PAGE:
Lavie Jet Fighter Plane May Never Fly

Israel’s second generation jet fighter plane, the Lavie, may never fly. Although Israel Aircraft Industries (IAI), its manufacturer, promises a prototype will be ready for test flights by the end of the year, the multibillion dollar project could be grounded for budgetary reasons.

Hirsch Goodman, The Jerusalem Post’s defense correspondent, says opposition to the Lavie is growing as politicans and planners examine the Israel Defense Force’s proposed development program for the period 1985-1990.

While the Air Force must keep pace with the rapidly growing air forces of the Arab confrontation states, it could be better served by purchasing sophisticated aircraft abroad at less cost than the homebuilt Lavie. This is the opinion of many senior Air Force officers.

IAI must sell at least 300 Lavies to the Air Force in order to break even. But cuts in the defense budget have reduced prospects for orders anywhere near that number. Over $1 billion has already been spent by IAI on research and development.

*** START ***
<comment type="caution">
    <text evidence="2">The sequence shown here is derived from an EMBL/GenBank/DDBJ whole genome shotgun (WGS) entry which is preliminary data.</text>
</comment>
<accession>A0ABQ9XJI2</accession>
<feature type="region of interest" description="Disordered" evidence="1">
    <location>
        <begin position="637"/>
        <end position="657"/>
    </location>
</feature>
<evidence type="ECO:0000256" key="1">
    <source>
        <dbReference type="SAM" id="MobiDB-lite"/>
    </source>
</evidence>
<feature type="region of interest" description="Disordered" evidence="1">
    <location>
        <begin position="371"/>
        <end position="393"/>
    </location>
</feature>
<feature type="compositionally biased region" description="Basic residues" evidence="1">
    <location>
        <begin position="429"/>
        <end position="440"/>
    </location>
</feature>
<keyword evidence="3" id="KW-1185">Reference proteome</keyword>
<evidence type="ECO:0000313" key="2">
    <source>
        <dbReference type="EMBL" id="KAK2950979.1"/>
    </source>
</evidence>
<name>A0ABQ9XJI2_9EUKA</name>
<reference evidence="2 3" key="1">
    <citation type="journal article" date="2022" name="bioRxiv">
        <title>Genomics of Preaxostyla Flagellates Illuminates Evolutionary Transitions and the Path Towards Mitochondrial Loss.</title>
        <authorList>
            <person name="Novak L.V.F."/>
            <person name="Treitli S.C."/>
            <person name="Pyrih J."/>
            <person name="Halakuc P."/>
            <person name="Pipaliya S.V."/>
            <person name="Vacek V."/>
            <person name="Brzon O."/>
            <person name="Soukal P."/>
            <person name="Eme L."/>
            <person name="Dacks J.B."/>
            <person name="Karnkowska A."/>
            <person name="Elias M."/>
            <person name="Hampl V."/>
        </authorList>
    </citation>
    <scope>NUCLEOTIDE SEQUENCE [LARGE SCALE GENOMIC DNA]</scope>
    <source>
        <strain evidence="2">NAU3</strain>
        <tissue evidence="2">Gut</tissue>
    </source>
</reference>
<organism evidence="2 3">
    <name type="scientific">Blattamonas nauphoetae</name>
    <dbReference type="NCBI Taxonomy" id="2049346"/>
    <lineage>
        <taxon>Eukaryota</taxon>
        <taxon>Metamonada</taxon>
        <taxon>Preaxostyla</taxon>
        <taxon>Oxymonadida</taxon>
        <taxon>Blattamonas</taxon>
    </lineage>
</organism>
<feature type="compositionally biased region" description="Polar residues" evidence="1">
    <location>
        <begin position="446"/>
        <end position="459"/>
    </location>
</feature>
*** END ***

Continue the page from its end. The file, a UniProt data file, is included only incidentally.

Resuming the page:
Most of the money has been provided in the form of special grants from the U.S. But U.S. military aid to all recipient countries including Israel must be cut this year to stay within the limits of the new Gramm-Rudman law.

The Lavie still has powerful supporters, notably Defense Minister Yitzhak Rabin, Chief of Staff Gen. Moshe Levy, and Likud Minister Moshe Arens. The latter, an aeronautical engineer by training, was one of the originators of the Lavie project. The plane is supposed to replace Israel’s first generation jet fighter, the Kfir, built in the seventies. Some military observers suggest that supporters of the Lavie are insisting the project be carried through for reasons of prestige rather than military value.

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